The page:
During the 7th congress of the NUEW, I was called upon to work as the media manager of the Research and Information Department at the NUEW. The department is in charge of publishing the various accomplishments of Eritrean women, and we publish a quarterly magazine which features, among other things, the history of Eritrean women from different times. We also have radio programs in five languages -- Tigre, Tigrigna, Afar, Arabic, Saho.
Have you taken courses to help you in your career?
Working with the Ministry of Information has definitely helped me gain a great deal of experience and education. Besides taking many courses organized by the ministry, I had a two-month TV production training in Japan in 2005. This training helped me a lot, and I was inspired to start my own show when I got back from the training. I have taken many courses internationally. I also had a two-year journalism course at the University of Asmara while working at the Ministry. At that time I had three children and was pregnant with my youngest kids, who are twins. It was a bit difficult at the time but I had a goal and I wanted to finish the journey I started. I didn't want to stop there; I have always had the will to learn more every day. That's why, thanks to Professor Tesfai Haile, I was able to continue m y studies at SMAP Institute and graduated with a 3.7 G.P.A in Business Management.
A working mom and going to school, how hard can it get?
It is actually very hard at times, especially for me. My only daughter is a down syndrome who needs constant attention and care. That was a bit challenging but there is nothing you can't achieve if you put your mind to it.
Is there anything you want to say as a mother of a child going through this?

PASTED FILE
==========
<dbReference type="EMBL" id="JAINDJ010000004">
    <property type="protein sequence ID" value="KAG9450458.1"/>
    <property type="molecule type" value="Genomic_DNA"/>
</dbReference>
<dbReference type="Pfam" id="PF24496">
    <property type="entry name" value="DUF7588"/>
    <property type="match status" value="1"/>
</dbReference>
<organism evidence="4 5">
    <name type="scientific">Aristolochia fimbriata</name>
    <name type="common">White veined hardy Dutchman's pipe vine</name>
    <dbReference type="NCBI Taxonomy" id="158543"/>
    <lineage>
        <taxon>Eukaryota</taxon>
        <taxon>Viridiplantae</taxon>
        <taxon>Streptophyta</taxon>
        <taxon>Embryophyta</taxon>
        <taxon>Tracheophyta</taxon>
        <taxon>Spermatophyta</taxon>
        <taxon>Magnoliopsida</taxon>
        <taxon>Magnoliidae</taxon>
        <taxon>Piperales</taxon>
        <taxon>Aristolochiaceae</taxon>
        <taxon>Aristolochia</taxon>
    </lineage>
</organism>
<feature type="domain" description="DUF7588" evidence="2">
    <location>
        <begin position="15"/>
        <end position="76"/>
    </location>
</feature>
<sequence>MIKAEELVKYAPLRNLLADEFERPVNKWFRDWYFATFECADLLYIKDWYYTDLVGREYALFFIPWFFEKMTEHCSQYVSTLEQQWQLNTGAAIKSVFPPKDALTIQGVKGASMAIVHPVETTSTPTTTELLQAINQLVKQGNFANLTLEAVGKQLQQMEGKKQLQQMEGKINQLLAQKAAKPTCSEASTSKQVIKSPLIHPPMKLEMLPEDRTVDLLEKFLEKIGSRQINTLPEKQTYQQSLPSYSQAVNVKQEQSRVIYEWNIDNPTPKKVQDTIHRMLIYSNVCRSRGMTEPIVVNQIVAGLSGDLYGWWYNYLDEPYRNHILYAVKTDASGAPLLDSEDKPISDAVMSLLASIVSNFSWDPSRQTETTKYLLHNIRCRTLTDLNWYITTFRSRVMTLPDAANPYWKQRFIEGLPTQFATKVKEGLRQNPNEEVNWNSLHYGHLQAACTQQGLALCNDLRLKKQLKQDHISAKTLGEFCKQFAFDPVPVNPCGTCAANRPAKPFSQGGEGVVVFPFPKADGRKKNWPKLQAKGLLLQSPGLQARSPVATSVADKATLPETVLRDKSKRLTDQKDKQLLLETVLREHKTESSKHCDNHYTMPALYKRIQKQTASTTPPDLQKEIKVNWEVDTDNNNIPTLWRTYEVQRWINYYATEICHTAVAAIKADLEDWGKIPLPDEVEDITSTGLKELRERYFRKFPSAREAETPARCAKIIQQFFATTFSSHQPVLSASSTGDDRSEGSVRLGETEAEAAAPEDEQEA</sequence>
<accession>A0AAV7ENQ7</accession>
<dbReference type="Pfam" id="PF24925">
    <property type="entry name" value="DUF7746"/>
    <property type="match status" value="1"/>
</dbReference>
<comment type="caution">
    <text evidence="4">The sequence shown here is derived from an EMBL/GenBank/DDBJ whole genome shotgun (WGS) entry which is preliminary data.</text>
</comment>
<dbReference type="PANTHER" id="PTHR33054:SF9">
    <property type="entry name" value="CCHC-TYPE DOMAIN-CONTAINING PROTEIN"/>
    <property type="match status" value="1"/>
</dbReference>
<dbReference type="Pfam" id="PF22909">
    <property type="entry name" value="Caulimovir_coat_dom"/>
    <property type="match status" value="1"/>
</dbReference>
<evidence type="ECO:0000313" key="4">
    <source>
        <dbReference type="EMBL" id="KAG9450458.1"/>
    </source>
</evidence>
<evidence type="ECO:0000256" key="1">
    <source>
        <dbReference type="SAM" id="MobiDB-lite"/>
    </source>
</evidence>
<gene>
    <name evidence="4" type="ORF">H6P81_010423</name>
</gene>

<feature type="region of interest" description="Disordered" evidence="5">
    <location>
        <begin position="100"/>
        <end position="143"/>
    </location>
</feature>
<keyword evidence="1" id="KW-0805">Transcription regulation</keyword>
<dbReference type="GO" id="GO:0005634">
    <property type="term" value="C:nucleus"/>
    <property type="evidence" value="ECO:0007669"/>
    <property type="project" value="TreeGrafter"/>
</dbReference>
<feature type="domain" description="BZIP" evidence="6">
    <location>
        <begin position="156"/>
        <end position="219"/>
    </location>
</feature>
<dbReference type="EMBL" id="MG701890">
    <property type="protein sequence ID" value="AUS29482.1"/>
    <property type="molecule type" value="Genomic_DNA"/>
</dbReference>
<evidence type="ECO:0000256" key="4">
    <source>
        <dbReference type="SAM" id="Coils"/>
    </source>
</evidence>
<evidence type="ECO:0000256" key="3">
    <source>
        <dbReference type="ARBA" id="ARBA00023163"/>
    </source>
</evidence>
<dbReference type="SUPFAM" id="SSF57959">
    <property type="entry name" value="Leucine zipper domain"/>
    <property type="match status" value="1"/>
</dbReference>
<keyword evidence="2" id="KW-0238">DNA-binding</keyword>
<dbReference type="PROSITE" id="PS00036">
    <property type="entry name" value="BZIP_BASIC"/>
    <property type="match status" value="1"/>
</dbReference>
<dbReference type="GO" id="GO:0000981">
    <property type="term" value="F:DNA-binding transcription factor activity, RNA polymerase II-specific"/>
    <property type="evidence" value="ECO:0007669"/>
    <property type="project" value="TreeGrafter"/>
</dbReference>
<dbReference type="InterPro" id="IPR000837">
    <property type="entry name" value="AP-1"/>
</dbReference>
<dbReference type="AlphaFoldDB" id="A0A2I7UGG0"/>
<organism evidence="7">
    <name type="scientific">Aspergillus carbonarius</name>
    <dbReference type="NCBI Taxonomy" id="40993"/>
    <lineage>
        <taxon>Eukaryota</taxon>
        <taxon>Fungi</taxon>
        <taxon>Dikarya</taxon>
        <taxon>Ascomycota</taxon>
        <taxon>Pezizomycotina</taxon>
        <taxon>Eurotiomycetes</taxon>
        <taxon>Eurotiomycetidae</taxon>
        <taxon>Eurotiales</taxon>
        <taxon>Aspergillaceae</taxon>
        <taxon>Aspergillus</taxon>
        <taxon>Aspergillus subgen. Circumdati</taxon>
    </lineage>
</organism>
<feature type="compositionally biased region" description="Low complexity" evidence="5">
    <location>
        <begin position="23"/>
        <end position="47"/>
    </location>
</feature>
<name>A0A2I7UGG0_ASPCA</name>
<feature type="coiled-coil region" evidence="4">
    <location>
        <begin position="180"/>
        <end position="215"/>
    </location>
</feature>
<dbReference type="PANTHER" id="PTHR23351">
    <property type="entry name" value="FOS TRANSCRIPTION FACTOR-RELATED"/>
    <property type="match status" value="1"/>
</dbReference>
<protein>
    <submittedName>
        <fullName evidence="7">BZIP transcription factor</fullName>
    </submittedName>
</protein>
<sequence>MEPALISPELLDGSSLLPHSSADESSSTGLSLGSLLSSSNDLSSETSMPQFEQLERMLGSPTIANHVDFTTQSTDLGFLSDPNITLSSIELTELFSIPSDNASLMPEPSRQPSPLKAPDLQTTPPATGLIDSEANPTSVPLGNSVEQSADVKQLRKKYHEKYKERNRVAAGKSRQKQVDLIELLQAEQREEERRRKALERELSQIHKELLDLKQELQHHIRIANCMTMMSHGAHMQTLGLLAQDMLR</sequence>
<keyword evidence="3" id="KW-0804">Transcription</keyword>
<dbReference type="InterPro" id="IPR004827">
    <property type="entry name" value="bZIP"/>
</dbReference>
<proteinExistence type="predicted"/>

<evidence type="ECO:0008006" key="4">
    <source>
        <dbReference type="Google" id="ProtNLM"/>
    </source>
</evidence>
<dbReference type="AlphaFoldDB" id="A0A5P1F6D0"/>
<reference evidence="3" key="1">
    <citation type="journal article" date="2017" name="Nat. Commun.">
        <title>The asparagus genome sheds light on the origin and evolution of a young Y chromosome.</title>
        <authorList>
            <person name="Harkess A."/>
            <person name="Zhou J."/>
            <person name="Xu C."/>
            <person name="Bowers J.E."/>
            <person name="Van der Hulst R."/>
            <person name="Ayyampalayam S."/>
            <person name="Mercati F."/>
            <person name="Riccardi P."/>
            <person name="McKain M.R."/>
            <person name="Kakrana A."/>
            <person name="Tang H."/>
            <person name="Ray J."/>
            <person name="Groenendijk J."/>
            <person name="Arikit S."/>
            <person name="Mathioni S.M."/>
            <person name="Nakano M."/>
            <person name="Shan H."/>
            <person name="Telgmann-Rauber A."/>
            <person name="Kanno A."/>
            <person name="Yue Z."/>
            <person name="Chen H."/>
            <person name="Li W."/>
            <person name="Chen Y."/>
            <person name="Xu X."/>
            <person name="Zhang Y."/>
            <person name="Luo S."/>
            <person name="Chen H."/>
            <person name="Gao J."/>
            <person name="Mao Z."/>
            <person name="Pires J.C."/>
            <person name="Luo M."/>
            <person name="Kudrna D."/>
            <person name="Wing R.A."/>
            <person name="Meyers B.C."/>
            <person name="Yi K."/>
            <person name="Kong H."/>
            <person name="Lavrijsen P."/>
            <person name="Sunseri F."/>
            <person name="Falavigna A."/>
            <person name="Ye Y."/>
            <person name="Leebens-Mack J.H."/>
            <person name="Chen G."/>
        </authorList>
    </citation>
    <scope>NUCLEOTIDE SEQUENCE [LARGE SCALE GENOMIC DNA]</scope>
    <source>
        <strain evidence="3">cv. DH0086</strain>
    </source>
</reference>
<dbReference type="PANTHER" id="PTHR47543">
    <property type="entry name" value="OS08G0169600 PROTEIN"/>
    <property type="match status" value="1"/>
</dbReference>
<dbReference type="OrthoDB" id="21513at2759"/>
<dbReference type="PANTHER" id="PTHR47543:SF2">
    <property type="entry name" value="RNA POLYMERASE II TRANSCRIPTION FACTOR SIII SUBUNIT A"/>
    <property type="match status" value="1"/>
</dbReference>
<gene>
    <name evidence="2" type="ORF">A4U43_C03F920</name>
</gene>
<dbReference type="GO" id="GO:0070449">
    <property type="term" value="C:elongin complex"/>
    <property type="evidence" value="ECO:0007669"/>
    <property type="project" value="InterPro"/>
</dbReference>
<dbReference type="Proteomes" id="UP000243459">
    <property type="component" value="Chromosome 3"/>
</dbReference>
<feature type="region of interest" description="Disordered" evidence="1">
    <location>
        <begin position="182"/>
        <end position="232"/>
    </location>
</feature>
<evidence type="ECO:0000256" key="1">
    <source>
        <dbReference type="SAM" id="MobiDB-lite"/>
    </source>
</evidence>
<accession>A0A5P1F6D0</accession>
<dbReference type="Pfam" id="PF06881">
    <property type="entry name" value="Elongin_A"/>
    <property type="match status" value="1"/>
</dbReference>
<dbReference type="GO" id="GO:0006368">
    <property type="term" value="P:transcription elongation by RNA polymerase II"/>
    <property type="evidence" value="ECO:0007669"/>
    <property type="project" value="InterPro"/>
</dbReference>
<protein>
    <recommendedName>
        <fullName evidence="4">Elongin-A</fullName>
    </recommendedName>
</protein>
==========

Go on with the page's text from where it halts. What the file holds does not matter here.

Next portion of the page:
Yes absolutely. There are many women going through this kind of hardship, especially since those kids are marginalized by our community. People think this kind of deficiency happens through heredity or something. Some people automatically connect it to the mothers and they blame them for having a child with down syndrome. This can happen to anyone and anywhere. I know a lota of women who got divorced just because of this type of situation. And some mothers stop going to work as they don't have any support from their employers. Those kids need love and care and people should see them as humans. I believe that if the employers and the community generally support the working mothers by providing them with daycare for their autistic kids I think it would make a lot of change for them and their lives.
Anything at last?
I don't think you can see the opportunity given to Eritrean women in other countries. Gender inequality does exist in many parts of the world, but, here, we never experience it. That's what we should be grateful for and work hard to achieve whatever it is we dream of. I would like to remind the young generation to fight for their rights and dream to do better and bigger.